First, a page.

The statute here confirms in several places that the term "cause of action" was used in the general sense relating to underlying facts rather than a more limited sense applicable only to filed suits. The statute requires that persons "asserting a health-care liability claim shall give written notice of such claim . . . at least 60 days before the filing of a suit." It also makes provision for limited discovery "after a claim is filed." If "claim" includes only filed suits, the first would be impossible and the second redundant.
Id. § 74.351(u).
The court of appeals also relied on legislative history, pointing out that drafts during the legislative process initially prohibited Rule 202 depositions, then partially allowed them, and finally removed any reference to them altogether. But one cannot infer that removing an explicit ban on presuit depositions means they are allowed, because the statute as finally passed expressly states that all discovery is prohibited, and the three exceptions it allowed did not include Rule 202. "If Parliament does not mean what it says, it must say so."
Because the statute here specifically applies to "a cause of action against a health care provider," it applies both before and after such a cause of action is filed. To the extent a presuit deposition is intended to investigate a potential claim against a health-care provider, it is necessarily a "health care liability claim" and falls within the coverage of section 74.351(s).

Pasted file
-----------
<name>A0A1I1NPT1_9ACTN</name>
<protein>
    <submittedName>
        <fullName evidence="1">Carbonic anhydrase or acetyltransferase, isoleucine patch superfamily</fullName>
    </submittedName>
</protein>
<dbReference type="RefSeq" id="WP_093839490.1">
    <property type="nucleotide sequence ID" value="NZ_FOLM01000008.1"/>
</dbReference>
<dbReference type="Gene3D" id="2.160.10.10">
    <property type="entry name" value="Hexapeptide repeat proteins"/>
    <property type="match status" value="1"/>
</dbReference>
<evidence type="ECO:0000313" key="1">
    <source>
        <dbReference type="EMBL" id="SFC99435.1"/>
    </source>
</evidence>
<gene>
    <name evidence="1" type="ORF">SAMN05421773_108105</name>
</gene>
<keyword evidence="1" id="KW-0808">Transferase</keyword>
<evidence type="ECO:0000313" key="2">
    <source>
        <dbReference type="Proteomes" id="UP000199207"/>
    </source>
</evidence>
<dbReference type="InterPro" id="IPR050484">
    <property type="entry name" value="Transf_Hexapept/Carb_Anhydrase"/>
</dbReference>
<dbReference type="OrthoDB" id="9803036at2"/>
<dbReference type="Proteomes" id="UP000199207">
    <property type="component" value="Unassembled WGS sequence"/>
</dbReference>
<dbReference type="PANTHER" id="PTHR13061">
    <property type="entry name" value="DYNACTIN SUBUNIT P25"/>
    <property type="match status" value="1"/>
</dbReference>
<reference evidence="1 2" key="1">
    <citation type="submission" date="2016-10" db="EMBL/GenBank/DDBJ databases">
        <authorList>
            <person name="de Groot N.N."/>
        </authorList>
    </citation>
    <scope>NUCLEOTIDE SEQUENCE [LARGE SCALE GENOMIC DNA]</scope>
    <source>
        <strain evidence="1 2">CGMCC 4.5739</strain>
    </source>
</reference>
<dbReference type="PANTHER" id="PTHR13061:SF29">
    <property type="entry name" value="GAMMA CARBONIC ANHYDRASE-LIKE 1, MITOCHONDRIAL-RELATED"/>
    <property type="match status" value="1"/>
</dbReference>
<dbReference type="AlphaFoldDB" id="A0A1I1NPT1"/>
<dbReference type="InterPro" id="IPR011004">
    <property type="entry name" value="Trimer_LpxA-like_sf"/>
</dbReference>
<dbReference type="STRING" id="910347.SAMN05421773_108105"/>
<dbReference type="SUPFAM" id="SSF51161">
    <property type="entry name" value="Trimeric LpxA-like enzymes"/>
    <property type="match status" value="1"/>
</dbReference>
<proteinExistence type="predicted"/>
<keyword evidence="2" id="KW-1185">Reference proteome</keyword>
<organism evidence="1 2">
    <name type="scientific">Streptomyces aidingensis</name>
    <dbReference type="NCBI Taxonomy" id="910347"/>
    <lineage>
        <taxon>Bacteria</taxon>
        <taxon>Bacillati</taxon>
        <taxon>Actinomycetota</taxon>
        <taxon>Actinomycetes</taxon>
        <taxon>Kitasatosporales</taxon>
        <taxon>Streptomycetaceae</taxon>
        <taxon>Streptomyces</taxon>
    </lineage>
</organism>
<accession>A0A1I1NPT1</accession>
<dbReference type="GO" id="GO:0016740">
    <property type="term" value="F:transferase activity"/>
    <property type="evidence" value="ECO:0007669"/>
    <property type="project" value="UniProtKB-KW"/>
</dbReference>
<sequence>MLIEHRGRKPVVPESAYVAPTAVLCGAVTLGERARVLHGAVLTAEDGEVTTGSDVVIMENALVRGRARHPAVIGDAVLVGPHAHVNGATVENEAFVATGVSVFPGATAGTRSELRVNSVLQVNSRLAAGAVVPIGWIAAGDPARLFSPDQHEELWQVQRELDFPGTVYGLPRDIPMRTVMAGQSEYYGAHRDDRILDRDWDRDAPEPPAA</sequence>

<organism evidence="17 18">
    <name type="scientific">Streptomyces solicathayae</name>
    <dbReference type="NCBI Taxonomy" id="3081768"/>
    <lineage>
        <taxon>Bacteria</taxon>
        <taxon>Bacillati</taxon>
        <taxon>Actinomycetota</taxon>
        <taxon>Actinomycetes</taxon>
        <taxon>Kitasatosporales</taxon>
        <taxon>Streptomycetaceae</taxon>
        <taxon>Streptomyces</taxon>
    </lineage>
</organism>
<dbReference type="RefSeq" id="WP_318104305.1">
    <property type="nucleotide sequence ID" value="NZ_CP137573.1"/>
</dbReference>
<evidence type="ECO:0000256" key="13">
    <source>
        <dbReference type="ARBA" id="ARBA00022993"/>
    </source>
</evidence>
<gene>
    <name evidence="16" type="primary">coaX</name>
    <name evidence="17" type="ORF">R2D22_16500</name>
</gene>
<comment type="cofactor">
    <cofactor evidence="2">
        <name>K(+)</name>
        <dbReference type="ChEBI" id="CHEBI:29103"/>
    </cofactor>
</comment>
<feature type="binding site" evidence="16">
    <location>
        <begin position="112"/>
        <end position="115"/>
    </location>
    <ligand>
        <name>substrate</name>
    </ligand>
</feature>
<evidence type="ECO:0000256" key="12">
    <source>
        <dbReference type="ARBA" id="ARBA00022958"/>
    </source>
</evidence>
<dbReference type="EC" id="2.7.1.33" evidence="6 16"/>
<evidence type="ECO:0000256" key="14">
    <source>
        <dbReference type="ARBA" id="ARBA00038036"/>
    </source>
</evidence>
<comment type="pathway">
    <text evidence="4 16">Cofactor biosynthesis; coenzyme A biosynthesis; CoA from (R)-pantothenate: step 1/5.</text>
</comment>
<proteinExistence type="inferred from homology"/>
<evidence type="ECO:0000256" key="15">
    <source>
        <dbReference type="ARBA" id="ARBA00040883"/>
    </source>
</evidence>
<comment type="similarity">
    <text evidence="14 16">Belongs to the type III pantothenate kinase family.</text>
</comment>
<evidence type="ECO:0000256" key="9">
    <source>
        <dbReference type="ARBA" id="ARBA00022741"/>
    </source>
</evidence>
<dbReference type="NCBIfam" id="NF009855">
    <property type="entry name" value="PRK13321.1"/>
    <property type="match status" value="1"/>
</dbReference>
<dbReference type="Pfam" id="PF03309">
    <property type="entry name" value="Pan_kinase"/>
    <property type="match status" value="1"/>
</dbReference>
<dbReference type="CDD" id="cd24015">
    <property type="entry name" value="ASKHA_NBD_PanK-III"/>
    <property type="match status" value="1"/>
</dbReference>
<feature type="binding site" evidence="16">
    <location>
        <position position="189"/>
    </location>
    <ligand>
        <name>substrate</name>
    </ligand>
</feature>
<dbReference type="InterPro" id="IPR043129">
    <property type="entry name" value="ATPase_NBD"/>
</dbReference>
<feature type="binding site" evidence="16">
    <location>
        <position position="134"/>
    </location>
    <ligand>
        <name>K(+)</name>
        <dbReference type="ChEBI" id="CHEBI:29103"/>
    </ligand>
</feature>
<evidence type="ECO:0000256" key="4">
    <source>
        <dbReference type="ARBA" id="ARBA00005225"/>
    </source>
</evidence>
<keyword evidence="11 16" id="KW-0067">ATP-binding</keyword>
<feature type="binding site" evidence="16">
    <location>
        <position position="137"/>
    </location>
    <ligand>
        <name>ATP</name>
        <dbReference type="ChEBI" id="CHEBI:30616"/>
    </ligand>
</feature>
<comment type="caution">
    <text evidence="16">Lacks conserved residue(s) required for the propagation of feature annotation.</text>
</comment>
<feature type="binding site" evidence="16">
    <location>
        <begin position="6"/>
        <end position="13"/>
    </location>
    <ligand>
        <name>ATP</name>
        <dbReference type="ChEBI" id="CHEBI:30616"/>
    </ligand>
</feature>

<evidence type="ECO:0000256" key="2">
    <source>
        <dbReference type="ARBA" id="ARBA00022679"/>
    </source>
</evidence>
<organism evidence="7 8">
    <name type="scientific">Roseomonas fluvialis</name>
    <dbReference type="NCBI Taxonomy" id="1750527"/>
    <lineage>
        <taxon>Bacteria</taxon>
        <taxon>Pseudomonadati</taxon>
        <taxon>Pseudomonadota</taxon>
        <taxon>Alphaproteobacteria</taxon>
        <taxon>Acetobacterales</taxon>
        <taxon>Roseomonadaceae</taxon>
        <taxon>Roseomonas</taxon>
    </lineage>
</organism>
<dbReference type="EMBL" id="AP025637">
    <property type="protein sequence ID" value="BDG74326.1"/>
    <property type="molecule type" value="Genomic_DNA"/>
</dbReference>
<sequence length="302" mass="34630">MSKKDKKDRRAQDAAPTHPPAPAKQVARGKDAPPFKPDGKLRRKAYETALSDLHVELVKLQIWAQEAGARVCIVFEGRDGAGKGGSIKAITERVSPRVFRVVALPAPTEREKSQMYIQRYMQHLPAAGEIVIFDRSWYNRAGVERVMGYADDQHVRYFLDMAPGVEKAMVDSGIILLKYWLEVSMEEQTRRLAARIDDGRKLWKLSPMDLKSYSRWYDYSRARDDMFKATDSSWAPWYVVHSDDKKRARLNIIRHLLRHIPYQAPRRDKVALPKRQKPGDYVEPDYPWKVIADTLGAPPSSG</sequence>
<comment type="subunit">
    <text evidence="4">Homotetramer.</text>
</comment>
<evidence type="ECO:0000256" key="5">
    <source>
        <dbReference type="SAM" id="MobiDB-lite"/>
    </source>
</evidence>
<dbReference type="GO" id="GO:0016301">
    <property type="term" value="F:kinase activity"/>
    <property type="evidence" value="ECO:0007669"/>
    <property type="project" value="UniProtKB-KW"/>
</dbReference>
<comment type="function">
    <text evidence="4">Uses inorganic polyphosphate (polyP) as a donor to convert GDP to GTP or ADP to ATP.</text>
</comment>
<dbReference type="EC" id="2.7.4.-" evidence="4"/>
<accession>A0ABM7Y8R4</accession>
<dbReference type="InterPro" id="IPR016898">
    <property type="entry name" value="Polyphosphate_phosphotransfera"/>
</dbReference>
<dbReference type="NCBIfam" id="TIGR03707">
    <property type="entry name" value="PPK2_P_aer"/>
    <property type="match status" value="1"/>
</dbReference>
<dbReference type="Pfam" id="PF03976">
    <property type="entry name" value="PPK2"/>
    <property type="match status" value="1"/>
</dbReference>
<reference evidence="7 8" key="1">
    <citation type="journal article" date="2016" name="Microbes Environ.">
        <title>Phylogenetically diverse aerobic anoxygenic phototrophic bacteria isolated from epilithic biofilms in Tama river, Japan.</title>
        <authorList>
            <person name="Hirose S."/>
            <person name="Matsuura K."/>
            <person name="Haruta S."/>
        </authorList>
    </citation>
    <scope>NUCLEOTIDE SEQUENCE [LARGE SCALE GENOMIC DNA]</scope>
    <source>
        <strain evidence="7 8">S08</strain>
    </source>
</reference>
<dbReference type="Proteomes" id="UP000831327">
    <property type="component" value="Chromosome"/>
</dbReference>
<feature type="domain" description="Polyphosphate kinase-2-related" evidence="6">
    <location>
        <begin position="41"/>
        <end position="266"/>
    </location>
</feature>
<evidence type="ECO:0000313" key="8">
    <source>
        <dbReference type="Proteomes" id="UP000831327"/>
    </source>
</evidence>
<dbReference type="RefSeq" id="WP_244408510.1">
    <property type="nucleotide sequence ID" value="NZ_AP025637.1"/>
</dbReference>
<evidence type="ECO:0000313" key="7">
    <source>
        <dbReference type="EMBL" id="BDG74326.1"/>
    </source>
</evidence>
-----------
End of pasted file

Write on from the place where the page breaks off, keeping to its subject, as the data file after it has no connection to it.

C. Does the "Nonparty" Exception in § 74.351(s) Apply?
In the alternative, Allan argues that if the statute applies to unfiled claims, its third exception allowing discovery from "nonparties" could apply here. But this argument proves too much — if everyone qualifies as a "nonparty" until suit is filed, then the statute places no restriction on presuit discovery whatsoever. This would be plainly contrary to the statute's purpose, as well as its application to causes of action before they are filed. Moreover, by specifically referencing depositions of non-parties "under Rule 205" rather than of parties under Rule 199, the statute makes an apparent distinction between those who are third parties to a dispute and those directly threatened by it. As the petition here specifically listed the relators as having an adverse interest in the potential suit (a requirement of Rule 202), they were not "nonparties" from whom depositions were allowed by Rule 205.
TEX.R. CIV. P. 202.2(f)(1) (requiring that if suit is anticipated, petitioner must "state the names of the persons petitioner expects to have interests adverse to petitioner's in the anticipated suit, and the addresses and telephone numbers for such persons").
D. Does § 74.351(s) Lead to Absurd Results?
Allan argues that construing section 74.351(s) to prohibit Rule 202 depositions would lead to absurd results. To the contrary, given the findings made in this legislation, it is hard to see how Rule 202 could apply in these circumstances.